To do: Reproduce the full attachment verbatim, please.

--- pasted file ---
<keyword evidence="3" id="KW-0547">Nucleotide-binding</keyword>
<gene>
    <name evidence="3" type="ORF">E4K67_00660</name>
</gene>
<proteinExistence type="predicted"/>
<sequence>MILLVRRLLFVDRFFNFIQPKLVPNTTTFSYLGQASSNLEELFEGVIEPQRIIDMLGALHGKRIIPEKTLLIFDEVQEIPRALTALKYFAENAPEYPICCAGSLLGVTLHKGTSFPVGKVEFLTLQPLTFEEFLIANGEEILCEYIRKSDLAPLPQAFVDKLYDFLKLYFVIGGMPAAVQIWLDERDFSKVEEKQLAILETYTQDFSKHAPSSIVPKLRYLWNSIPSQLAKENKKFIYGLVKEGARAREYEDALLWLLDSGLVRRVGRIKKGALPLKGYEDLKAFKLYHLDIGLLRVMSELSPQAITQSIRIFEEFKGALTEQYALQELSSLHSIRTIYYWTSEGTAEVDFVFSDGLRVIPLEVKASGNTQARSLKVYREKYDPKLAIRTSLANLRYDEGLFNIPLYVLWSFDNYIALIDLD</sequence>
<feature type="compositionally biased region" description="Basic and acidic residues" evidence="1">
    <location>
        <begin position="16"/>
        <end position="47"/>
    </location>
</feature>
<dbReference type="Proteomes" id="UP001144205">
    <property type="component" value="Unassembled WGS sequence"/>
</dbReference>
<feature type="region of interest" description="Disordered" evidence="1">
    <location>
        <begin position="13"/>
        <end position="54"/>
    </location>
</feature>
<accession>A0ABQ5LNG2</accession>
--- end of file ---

<keyword evidence="3" id="KW-0547">Nucleotide-binding</keyword>
<gene>
    <name evidence="3" type="ORF">E4K67_00660</name>
</gene>
<proteinExistence type="predicted"/>
<sequence>MILLVRRLLFVDRFFNFIQPKLVPNTTTFSYLGQASSNLEELFEGVIEPQRIIDMLGALHGKRIIPEKTLLIFDEVQEIPRALTALKYFAENAPEYPICCAGSLLGVTLHKGTSFPVGKVEFLTLQPLTFEEFLIANGEEILCEYIRKSDLAPLPQAFVDKLYDFLKLYFVIGGMPAAVQIWLDERDFSKVEEKQLAILETYTQDFSKHAPSSIVPKLRYLWNSIPSQLAKENKKFIYGLVKEGARAREYEDALLWLLDSGLVRRVGRIKKGALPLKGYEDLKAFKLYHLDIGLLRVMSELSPQAITQSIRIFEEFKGALTEQYALQELSSLHSIRTIYYWTSEGTAEVDFVFSDGLRVIPLEVKASGNTQARSLKVYREKYDPKLAIRTSLANLRYDEGLFNIPLYVLWSFDNYIALIDLD</sequence>
<feature type="compositionally biased region" description="Basic and acidic residues" evidence="1">
    <location>
        <begin position="16"/>
        <end position="47"/>
    </location>
</feature>
<dbReference type="Proteomes" id="UP001144205">
    <property type="component" value="Unassembled WGS sequence"/>
</dbReference>
<feature type="region of interest" description="Disordered" evidence="1">
    <location>
        <begin position="13"/>
        <end position="54"/>
    </location>
</feature>
<accession>A0ABQ5LNG2</accession>